UMR CWA Monitoring Strategy Project

Rasmussen suggested that monitoring of tributary inputs to the main stem could be an important part of the UMR CWA monitoring strategy.   Flood agreed, saying that monitoring of “pour points” to assess nutrient loading is particularly important.  Henry asked whether participation from US EPA Regional staff is desired for the monitoring strategy project.  All agreed that US EPA Regional staff should be part of the project beginning with the first work session. 

 

Arsenic/Human Health Discussions

Rasmussen said he would communicate with Jill Jonas, director of Wisconsin DNR’s Bureau of Drinking Water and Ground Water (and recent president of the Association of State Drinking Water Administrators) regarding the drinking water-related topics addressed by the issue paper.  Hokanson asked whether the WQEC felt the issue paper needed action or approval by the UMRBA Board.  Willhite replied that her sense is the issue paper is not the type of document that needs Board action or approval.

 

Nutrients and Other Nonpoint Source Challenges, Opportunities for Continued Efforts and Engagement

Edge-of-Field Monitoring Approaches

Rasmussen said examining edge-of-field monitoring approaches, such as those used in Wisconsin’s Discovery Farms program, to encourage consistency between states could be an important area of activity to pursue.  Willhite expressed her agreement with this being a potentially important area of effort.  Rasmussen distributed a flier describing the “Great Lakes Region Edge-of-field Surface-Water Runoff Monitoring Initiative,” which is being conducted cooperatively by the University of Minnesota and the University of Wisconsin-Platteville.  All expressed interest in receiving a copy of this information (which was subsequently distributed via email to WQEC members).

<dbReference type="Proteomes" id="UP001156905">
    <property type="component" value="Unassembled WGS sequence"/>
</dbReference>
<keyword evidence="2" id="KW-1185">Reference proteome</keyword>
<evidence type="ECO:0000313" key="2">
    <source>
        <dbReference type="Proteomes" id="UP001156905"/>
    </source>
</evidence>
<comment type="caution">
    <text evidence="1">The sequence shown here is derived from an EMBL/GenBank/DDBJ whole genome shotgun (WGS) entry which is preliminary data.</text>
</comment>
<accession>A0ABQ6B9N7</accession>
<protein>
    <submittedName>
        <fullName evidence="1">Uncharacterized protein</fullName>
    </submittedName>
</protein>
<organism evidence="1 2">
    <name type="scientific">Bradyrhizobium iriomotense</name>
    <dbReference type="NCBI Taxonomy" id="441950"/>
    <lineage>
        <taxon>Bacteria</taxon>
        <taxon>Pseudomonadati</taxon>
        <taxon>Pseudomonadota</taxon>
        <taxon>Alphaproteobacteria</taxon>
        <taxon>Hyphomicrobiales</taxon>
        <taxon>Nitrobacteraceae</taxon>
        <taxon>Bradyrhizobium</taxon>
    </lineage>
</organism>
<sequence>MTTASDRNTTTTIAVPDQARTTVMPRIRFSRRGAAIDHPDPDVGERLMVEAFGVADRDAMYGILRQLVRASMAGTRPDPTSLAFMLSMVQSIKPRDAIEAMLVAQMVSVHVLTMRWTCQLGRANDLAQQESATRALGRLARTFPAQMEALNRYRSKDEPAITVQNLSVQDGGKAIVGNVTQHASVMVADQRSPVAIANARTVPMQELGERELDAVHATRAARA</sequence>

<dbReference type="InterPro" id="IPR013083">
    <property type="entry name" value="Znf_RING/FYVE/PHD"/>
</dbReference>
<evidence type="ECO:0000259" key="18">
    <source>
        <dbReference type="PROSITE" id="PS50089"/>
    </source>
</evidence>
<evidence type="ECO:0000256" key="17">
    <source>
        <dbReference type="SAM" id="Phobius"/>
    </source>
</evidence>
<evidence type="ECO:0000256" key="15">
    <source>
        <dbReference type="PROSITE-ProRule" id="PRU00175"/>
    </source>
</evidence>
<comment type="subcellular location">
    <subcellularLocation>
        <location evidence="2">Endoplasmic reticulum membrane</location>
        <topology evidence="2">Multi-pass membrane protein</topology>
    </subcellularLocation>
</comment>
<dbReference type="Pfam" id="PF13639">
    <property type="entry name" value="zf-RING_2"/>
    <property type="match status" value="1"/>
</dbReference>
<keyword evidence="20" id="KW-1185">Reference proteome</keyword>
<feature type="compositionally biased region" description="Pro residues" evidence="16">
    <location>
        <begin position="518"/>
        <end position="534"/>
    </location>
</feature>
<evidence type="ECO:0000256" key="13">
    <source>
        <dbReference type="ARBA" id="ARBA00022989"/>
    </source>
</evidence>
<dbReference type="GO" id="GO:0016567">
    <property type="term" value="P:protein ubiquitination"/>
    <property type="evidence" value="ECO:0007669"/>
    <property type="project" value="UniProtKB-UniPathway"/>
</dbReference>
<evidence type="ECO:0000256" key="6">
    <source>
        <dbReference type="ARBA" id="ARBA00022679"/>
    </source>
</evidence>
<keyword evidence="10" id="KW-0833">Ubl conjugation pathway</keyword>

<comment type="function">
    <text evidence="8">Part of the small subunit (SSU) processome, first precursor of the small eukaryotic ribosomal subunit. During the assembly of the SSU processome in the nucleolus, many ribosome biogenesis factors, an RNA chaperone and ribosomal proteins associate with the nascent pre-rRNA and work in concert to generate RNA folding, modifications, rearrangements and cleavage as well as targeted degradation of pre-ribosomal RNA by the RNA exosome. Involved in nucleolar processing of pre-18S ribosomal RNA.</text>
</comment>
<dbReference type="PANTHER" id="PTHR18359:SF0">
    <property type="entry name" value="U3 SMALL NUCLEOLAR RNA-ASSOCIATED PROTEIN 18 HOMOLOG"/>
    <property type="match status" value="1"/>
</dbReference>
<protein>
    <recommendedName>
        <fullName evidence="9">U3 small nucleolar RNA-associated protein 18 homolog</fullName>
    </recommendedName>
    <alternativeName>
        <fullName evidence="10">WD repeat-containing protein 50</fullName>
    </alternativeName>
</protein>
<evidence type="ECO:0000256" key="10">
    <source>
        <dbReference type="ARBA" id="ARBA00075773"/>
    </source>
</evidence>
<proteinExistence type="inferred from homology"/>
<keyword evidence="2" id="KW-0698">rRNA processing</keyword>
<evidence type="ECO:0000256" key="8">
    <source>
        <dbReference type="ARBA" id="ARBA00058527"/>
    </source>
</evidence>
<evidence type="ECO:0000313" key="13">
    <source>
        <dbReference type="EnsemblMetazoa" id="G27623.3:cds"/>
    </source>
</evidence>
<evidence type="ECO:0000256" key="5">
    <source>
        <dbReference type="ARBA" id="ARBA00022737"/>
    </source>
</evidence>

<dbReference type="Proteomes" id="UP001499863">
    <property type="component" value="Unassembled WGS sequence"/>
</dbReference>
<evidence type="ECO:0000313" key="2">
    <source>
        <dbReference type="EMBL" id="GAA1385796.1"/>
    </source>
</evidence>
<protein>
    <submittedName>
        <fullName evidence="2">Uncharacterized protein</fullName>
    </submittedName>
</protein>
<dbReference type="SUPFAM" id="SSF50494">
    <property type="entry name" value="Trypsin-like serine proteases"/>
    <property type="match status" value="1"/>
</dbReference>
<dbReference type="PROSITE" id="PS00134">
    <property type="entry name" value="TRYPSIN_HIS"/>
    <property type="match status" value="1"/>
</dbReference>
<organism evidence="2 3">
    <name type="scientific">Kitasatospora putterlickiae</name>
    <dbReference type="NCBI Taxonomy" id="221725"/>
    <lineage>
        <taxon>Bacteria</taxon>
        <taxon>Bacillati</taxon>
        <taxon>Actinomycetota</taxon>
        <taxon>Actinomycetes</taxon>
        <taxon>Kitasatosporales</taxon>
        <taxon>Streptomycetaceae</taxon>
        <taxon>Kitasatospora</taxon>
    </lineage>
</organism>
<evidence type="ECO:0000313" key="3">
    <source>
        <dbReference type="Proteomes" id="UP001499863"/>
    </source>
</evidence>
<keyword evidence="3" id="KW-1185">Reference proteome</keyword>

Conversation with Environmental NGOs

Willhite suggested that a conversation regarding nutrients with environmental non-governmental organizations (NGOs) in the near future may be beneficial.  She proposed that the WQEC revisit this idea during its next conference call. 

 

Statewide Nutrient Reduction Strategies

Rasmussen said one of the challenges facing Wisconsin is that nutrient reduction strategies may need to be different in different basins (i.e., Great Lakes versus Mississippi River).  He said Wisconsin is currently trying to determine how to proceed in this context.  Rasmussen said it is not clear where US EPA stands in regard to statewide strategy development, what kind of financial assistance is available from US EPA, and who within US EPA is the recipient of strategies.